There’s a lot of concerning news out there about tick-borne
diseases like Lyme disease that cause fatigue, muscle pain, and fever. If they aren’t
treated promptly, they can sometimes cause serious, chronic health issues. So if
you are suffering from fatigue
and you don’t know why, it’s worth considering whether the culprit could be Lyme
or something like it.
What causes Lyme disease?
Black-legged ticks, also known as “deer ticks,” are the prime culprits of carrying
Lyme disease, and the infection is most common in the northeastern and north central
The bacterium that causes Lyme disease, Borrelia burgdorferi, is so widespread
in parts of the country that healthcare providers will now test for it — and the
other, lesser-known tick-borne diseases, some of which have similar symptoms — in
patients complaining of fatigue with no other obvious causes.
If you have a tick bite…
- Remove the tick IMMEDIATELY. Use tweezers, not your fingers, and be careful not
to crush the tick when you grasp it.
- Pull straight up with even pressure. Don’t twist or yank, as this may leave the
tick’s head or mouth in your skin to cause infection.
- Clean the wound and your hands immediately with alcohol, iodine or soap and water.
- Preserve the tick in alcohol or a sealed plastic bag, or flush it down the toilet
to dispose of it.
- Follow up with a healthcare practitioner if you develop symptoms.
- Crush the tick in your fingers either before or after removing it.
- Apply a match or other hot object to the tick to induce it to detach (it doesn’t
- Try folk remedies like nail polish or petroleum jelly to “suffocate” the tick (these
don’t work either).
- Ignore any symptoms and hope they “get better on their own” — early treatment is
Source: CDC, https://www.cdc.gov/lyme/removal/index.html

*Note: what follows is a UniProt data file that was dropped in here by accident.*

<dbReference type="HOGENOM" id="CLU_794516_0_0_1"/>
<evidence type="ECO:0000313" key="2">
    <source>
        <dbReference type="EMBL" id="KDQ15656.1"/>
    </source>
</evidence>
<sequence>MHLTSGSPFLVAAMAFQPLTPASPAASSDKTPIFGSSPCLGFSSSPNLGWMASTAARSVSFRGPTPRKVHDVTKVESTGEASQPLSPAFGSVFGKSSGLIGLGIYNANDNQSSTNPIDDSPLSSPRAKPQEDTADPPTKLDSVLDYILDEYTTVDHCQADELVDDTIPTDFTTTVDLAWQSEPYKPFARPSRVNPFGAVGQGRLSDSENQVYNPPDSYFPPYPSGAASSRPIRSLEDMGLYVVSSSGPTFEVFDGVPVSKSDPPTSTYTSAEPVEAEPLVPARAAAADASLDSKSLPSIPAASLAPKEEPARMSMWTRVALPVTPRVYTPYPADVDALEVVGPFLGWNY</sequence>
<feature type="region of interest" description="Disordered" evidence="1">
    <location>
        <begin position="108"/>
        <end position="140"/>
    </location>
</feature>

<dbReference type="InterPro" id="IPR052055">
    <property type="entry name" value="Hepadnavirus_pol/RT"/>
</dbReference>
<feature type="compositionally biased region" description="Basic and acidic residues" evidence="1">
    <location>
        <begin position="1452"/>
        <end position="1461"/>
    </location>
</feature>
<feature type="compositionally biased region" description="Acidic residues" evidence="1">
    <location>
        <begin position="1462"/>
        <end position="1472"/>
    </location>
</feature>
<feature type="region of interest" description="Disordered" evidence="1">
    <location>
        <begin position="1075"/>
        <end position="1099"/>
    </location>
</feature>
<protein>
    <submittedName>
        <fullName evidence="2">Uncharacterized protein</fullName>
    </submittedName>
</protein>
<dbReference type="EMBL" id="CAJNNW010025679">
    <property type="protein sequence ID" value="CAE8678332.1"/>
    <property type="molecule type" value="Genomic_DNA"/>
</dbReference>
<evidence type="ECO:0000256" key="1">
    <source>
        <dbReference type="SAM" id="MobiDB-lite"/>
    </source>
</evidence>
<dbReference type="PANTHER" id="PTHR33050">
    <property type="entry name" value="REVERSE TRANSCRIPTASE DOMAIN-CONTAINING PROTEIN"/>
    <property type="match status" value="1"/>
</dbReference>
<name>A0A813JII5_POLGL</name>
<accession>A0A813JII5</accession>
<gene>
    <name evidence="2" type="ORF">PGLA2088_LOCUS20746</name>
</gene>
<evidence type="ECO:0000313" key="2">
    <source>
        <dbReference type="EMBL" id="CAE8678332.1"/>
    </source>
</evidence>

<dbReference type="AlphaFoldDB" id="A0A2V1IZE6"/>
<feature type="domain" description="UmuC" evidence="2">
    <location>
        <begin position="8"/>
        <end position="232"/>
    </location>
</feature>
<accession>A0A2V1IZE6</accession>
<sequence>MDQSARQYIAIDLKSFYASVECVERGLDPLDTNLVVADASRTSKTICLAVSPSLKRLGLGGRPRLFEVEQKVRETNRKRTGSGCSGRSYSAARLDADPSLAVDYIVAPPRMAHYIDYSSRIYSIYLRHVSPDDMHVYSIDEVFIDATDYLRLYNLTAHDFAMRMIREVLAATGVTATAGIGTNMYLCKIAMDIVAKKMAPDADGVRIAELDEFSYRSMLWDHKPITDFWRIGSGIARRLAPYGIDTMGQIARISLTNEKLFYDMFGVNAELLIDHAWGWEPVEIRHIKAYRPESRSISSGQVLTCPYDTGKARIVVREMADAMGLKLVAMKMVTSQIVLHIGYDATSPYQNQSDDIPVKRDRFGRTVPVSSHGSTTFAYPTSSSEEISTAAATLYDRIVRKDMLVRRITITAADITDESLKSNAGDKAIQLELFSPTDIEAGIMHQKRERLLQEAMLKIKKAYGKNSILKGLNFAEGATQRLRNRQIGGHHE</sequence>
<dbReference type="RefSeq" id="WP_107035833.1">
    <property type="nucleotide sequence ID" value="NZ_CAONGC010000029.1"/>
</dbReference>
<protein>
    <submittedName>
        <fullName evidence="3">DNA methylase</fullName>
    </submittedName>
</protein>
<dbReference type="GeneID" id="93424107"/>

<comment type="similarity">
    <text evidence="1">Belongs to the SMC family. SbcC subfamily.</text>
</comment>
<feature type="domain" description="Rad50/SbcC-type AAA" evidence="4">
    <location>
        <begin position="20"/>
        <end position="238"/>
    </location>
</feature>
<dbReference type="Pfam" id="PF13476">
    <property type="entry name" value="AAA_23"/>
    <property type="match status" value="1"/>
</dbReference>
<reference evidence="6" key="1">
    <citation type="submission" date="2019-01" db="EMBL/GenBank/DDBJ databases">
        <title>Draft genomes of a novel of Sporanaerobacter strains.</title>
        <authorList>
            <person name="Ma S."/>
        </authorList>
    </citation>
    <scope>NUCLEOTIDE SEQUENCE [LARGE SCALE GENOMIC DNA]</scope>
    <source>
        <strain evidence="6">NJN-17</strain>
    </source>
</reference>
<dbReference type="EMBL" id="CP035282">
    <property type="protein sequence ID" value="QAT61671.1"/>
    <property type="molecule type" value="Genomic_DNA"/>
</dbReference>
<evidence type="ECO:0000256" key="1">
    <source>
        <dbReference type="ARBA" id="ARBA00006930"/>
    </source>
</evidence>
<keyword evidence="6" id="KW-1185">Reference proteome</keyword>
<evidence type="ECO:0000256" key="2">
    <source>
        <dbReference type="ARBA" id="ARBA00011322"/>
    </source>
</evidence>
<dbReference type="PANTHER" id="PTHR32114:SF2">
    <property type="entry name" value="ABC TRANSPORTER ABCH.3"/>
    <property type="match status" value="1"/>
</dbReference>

What do I do if a tick bites me?
So let’s say you go for a hike or camping trip or just out to weed the garden on
a nice summer afternoon. The next day, you discover a tick embedded in your leg.
How will you know if you’re infected?
For any tick bite, it’s important to make sure you remove the tick quickly and correctly
(see sidebar) and clean the wound thoroughly. Preserving the tick in a small jar
of alcohol will help in diagnosis if you develop symptoms.
While not all ticks carry Lyme disease, there are other tick-borne diseases that
can be transmitted to humans by dog or wood ticks.
Is it Lyme disease?
If the tick that bit you carried Lyme disease or other, similar diseases, such as
anaplasmosis and Rocky Mountain spotted fever (RMSF), you may develop symptoms like
chills, fever, headache, fatigue or lethargy, swollen glands, and muscle or joint
With Lyme disease, you often also get a distinctive rash — the well-known “bulls-eye”
rash at the place where the tick bit you — whereas with anaplasmosis, rashes are
very unusual (unless the tick that bit you had Lyme as well!). With RMSF, it’s a
spotted rash, not a bulls-eye. Symptoms of early Lyme infection may develop within
as little as 3 days or as long as 30 days; RMSF symptoms tend to happen within a
week, with the rash developing shortly after fever begins; and anaplasmosis symptoms